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Friday, April 3, 2020

Naming English Houses

by Donna Hatch

The Holburn Museum, Bath Copyright Donna Hatch
As an American, I find it fascinating that so many historical houses—mostly in Europe—are named rather than simply numbered. The practice has charm and suggests history and longevity. Nowadays, it would seem a tad presumptuous, or at least eccentric, to name a home. However, in one of my favorite historical novels, the heroine goes to live in a place called Green Gables. Austen characters are well acquainted with places such as Pemberley, Longbourn, and Hartfield. Indeed, house naming has a rich heritage.

Anciently, the nobility named their houses, halls, castles, and lodges as a matter of practicality, since homes weren’t numbered until 1765. Usually, those names reflected their surnames, family titles, and locations. These led to names such as Belvoir Castle, Evesham Manor, Haynes Park, and Norfok House.

Homeowners sometimes named their abodes after places they enjoyed visiting such as Ambleside and Windermere. Many house names describe the building’s original use, giving rise to names such as Bedford Abbey. Over time, tradesmen named their houses after their use like The Barn, The Gatehouse, The Forge, Millhouse.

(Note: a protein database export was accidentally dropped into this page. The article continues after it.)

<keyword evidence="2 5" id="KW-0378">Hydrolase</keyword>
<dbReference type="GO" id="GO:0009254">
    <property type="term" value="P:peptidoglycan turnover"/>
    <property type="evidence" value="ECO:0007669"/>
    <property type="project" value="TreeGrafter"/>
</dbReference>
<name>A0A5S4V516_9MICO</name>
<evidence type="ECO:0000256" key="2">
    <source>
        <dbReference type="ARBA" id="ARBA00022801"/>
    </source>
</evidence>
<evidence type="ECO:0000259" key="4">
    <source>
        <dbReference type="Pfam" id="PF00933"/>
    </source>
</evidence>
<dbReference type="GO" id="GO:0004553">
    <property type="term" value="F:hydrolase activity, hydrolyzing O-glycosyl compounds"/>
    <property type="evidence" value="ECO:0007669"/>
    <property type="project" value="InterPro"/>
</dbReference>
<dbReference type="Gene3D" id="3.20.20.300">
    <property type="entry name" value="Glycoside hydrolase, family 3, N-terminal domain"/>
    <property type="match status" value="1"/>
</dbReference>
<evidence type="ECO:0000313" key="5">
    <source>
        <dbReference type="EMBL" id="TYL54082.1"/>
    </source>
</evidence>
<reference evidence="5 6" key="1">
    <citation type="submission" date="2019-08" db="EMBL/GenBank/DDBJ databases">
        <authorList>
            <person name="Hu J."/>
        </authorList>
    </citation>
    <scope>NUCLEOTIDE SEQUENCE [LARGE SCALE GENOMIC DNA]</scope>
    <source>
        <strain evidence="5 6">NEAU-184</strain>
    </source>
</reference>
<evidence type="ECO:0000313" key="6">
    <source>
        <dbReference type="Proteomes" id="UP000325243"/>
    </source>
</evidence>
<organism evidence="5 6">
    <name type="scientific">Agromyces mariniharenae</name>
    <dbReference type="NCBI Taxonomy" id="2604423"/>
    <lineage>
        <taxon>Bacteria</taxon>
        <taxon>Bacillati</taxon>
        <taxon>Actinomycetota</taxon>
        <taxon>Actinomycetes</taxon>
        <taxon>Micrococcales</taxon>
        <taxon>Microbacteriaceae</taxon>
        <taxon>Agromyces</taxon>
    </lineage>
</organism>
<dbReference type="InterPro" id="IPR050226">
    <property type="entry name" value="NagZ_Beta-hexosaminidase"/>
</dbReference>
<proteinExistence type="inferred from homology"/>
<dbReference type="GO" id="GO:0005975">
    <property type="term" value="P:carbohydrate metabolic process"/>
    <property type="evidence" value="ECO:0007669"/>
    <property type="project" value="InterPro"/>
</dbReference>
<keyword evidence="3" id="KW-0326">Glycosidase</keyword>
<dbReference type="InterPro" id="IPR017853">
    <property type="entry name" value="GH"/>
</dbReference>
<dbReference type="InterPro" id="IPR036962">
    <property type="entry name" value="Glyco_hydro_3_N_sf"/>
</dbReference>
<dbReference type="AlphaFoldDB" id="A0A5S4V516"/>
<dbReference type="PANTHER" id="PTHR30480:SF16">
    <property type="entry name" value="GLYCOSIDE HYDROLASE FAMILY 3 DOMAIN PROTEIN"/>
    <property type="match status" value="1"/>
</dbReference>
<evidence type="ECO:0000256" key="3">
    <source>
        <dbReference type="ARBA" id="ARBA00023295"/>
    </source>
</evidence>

Dove Cottage copyright Donna Hatch
Another common practice was to name one’s house after trees or plants, or even animals frequently seen in the area. Quaint names include Rose Cottage, Birch Park, Dove Cottage (pictured), Fox Hollow, Robins Nest, and Squirrels Leap have cropped up.

Here are some hints to help you name your British house:

How big is it? A cottage, a lodge, a manor, a mansion?
What is your family name? Or, if you had a title, what would it be?
What do you see from the house? A valley, a park, a woods, a river?
What color is the house? Does it have colored gables or shutters?
Do plants or trees grow nearby? If so, what type?
How would you describe the weather in the area? Sunny? Windy?
Are local animals often seen in the area?
Was the building used for something else before it became a home such as an inn, a bakery or an abbey?
If I were to name my house, it might be something like Crepe Mytle End, or White Lodge, or Sunnyside.
What would you call your house?

copyright Donna Hatch

1 comment:

The Victorian Girl said...

My family lived in England in the late 60's. The first house was named Friar's Rise and the second was Whytecotte (White Cottage). I loved reading all the names of the houses!